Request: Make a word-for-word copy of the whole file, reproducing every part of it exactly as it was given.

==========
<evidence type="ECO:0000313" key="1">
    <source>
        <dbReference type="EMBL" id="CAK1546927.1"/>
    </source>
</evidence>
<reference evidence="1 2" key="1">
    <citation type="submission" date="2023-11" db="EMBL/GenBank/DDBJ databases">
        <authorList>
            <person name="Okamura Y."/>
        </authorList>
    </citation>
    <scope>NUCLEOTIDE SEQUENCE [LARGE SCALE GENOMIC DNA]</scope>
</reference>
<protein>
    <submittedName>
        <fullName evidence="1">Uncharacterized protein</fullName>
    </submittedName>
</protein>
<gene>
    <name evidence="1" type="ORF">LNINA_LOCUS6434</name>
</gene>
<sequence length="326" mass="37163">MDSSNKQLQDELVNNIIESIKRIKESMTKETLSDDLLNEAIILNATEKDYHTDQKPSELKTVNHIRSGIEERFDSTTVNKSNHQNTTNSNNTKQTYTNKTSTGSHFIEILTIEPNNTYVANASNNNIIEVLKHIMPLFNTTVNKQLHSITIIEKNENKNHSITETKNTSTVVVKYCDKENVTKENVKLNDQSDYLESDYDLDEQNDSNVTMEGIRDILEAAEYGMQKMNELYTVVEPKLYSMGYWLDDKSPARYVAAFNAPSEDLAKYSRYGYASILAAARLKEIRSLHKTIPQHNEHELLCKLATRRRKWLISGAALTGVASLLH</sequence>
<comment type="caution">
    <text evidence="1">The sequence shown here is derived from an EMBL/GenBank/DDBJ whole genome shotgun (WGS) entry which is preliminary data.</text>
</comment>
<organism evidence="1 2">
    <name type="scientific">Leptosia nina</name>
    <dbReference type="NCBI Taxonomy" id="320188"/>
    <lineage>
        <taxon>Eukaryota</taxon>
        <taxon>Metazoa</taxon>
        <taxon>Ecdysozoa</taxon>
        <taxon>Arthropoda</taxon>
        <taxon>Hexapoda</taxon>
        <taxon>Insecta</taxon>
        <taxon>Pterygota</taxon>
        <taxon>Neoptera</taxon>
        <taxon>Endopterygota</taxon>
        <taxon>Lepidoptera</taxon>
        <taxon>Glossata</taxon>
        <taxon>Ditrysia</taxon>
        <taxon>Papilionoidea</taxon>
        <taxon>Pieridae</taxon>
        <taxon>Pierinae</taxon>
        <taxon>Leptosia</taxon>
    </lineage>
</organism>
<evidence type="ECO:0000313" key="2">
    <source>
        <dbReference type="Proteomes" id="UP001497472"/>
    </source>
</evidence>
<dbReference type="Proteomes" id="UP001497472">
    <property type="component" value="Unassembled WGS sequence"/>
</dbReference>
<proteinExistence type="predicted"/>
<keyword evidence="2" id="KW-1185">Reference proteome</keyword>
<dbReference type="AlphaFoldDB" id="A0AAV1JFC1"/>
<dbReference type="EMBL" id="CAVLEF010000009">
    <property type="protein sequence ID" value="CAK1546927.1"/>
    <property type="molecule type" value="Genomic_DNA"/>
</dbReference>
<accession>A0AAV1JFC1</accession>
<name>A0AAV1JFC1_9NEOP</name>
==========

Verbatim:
<evidence type="ECO:0000313" key="1">
    <source>
        <dbReference type="EMBL" id="CAK1546927.1"/>
    </source>
</evidence>
<reference evidence="1 2" key="1">
    <citation type="submission" date="2023-11" db="EMBL/GenBank/DDBJ databases">
        <authorList>
            <person name="Okamura Y."/>
        </authorList>
    </citation>
    <scope>NUCLEOTIDE SEQUENCE [LARGE SCALE GENOMIC DNA]</scope>
</reference>
<protein>
    <submittedName>
        <fullName evidence="1">Uncharacterized protein</fullName>
    </submittedName>
</protein>
<gene>
    <name evidence="1" type="ORF">LNINA_LOCUS6434</name>
</gene>
<sequence length="326" mass="37163">MDSSNKQLQDELVNNIIESIKRIKESMTKETLSDDLLNEAIILNATEKDYHTDQKPSELKTVNHIRSGIEERFDSTTVNKSNHQNTTNSNNTKQTYTNKTSTGSHFIEILTIEPNNTYVANASNNNIIEVLKHIMPLFNTTVNKQLHSITIIEKNENKNHSITETKNTSTVVVKYCDKENVTKENVKLNDQSDYLESDYDLDEQNDSNVTMEGIRDILEAAEYGMQKMNELYTVVEPKLYSMGYWLDDKSPARYVAAFNAPSEDLAKYSRYGYASILAAARLKEIRSLHKTIPQHNEHELLCKLATRRRKWLISGAALTGVASLLH</sequence>
<comment type="caution">
    <text evidence="1">The sequence shown here is derived from an EMBL/GenBank/DDBJ whole genome shotgun (WGS) entry which is preliminary data.</text>
</comment>
<organism evidence="1 2">
    <name type="scientific">Leptosia nina</name>
    <dbReference type="NCBI Taxonomy" id="320188"/>
    <lineage>
        <taxon>Eukaryota</taxon>
        <taxon>Metazoa</taxon>
        <taxon>Ecdysozoa</taxon>
        <taxon>Arthropoda</taxon>
        <taxon>Hexapoda</taxon>
        <taxon>Insecta</taxon>
        <taxon>Pterygota</taxon>
        <taxon>Neoptera</taxon>
        <taxon>Endopterygota</taxon>
        <taxon>Lepidoptera</taxon>
        <taxon>Glossata</taxon>
        <taxon>Ditrysia</taxon>
        <taxon>Papilionoidea</taxon>
        <taxon>Pieridae</taxon>
        <taxon>Pierinae</taxon>
        <taxon>Leptosia</taxon>
    </lineage>
</organism>
<evidence type="ECO:0000313" key="2">
    <source>
        <dbReference type="Proteomes" id="UP001497472"/>
    </source>
</evidence>
<dbReference type="Proteomes" id="UP001497472">
    <property type="component" value="Unassembled WGS sequence"/>
</dbReference>
<proteinExistence type="predicted"/>
<keyword evidence="2" id="KW-1185">Reference proteome</keyword>
<dbReference type="AlphaFoldDB" id="A0AAV1JFC1"/>
<dbReference type="EMBL" id="CAVLEF010000009">
    <property type="protein sequence ID" value="CAK1546927.1"/>
    <property type="molecule type" value="Genomic_DNA"/>
</dbReference>
<accession>A0AAV1JFC1</accession>
<name>A0AAV1JFC1_9NEOP</name>